Actually, heart failure means that the heart isn't pumping as well as it should be. Congestive heart failure is a type of heart failure which requires seeking timely medical attention, although sometimes the two terms are used interchangeably.

source: heart.org
Heart Muscle Disease (Cardiomyopathy)
Heart Muscle Disease (Cardiomyopathy)

Noncompaction cardiomyopathy, also called spongiform cardiomyopathy, is a rare disease present at birth. It results from abnormal development of the heart muscle in the womb. Diagnosis may occur at any stage of life.

Heart Valve Disease
Heart Valve Disease

In heart valve disease, one or more of the valves in your heart doesn't work properly. Your heart has four valves that keep blood flowing in the correct direction. In some cases, one or more of the valves don't open or close properly.

non-ST Segment Elevation Myocardial Infarction (NSTEMI)
non-ST Segment Elevation Myocardial Infarction (NSTEMI)

Non-ST segment elevation myocardial infarction (NSTEMI) and ST-segment elevation myocardial infarction (STEMI) are both commonly known as heart attack. NSTEMI is the less common of the two, accounting for around 30 percent of all heart attacks. NSTEMI, STEMI, and a third condition called unstable angina are all forms of acute coronary syndrome (ACS).

Rapid or Irregular Heartbeat
Rapid or Irregular Heartbeat

Atrial fibrillation is a very common irregular heart rhythm that causes the atria, the upper chambers of the heart, to contract abnormally. Atrial flutter. This is an arrhythmia caused by one or more rapid circuits in the atrium.

Reduced Ability to Exercise
Reduced Ability to Exercise

HeartSmart: Information on Pets with Heart Disease Symptoms Diagnostic Tests Treatments Diet Management At-home Monitoring Exercise Make an Appointment Reduced ability to exercise—exercise intolerance—weakness, fatigue and lethargy are occasional complaints for animals with heart disease.

Shortness of Breath
Shortness of Breath

If your heart can’t pump blood well (as is the case with a heart attack), you can feel short of breath. Shortness of breath can sometimes be an accompanying symptom to unusual fatigue in women. For example, some women report they would get unusually short of breath and tired for the activity they were performing.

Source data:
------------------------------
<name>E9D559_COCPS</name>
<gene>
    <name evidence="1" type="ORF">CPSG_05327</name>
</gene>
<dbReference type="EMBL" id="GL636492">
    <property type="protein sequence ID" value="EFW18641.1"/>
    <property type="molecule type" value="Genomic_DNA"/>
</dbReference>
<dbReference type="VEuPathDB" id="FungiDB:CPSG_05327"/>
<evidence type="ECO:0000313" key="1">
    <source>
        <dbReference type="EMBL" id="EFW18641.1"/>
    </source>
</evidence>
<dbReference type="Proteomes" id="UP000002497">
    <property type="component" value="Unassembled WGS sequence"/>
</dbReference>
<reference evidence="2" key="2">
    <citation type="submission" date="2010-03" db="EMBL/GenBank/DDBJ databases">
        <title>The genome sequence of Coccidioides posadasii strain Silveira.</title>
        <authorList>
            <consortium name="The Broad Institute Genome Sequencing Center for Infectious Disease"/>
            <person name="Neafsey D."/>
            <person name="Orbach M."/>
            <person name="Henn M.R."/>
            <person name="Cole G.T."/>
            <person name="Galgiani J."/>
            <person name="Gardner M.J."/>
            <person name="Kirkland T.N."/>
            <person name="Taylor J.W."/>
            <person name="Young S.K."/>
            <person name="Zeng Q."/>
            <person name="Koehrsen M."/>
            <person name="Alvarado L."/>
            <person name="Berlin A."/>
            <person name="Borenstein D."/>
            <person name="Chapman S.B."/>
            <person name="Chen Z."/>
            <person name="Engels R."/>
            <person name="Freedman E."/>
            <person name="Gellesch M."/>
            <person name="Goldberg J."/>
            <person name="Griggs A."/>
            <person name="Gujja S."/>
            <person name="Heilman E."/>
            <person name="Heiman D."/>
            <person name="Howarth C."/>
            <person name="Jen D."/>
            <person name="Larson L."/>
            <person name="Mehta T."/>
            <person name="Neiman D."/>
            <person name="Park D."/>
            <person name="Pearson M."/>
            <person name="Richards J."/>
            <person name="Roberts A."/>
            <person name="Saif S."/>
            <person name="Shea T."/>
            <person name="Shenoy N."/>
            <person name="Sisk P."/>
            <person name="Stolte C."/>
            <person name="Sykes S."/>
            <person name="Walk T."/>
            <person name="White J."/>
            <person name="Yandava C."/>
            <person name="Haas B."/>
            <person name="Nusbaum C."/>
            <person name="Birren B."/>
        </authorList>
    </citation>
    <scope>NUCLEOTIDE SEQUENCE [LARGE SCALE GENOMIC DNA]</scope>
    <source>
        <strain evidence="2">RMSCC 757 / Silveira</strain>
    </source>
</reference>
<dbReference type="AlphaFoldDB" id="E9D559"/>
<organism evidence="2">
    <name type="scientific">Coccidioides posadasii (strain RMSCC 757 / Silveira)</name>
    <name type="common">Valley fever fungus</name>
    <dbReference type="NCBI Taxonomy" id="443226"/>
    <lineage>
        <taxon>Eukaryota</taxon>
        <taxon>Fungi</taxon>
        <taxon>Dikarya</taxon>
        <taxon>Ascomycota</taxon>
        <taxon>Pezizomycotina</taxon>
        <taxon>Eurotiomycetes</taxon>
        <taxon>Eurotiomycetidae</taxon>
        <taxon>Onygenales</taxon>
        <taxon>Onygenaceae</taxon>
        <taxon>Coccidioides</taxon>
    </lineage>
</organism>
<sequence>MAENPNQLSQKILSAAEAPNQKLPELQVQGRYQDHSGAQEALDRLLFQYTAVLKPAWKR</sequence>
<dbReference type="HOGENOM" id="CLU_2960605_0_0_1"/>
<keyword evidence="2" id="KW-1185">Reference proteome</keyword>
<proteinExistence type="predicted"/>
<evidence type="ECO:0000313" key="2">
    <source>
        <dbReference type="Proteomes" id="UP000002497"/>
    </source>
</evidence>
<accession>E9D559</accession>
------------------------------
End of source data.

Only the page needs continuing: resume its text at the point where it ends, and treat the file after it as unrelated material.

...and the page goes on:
Silent Ischemia
Silent Ischemia

What is ischemia? Ischemia is a condition in which the blood flow (and thus oxygen) is restricted or reduced in a part of the body. Cardiac ischemia is the name for decreased blood flow and oxygen to the heart muscle. What is ischemic heart disease? It's the term given to heart problems caused by narrowed heart arteries.

source: heart.org
ST Segment Elevation Myocardial Infarction (STEMI)
ST Segment Elevation Myocardial Infarction (STEMI)

ST-segment elevation myocardial infarction (STEMI) is the term cardiologists use to describe a classic heart attack. It is one type of myocardial infarction in which a part of the heart muscle (myocardium) has died due to the obstruction of blood supply to the area.

Swelling
Swelling

Other things can help discover an enlarged heart, such as: Your history: Shortness of breath or other symptoms of congestive heart failure may provide clues. A physical exam: You may have swelling. An enlarged heart can also produce abnormal sounds when a doctor listens with a stethoscope.

source: webmd.com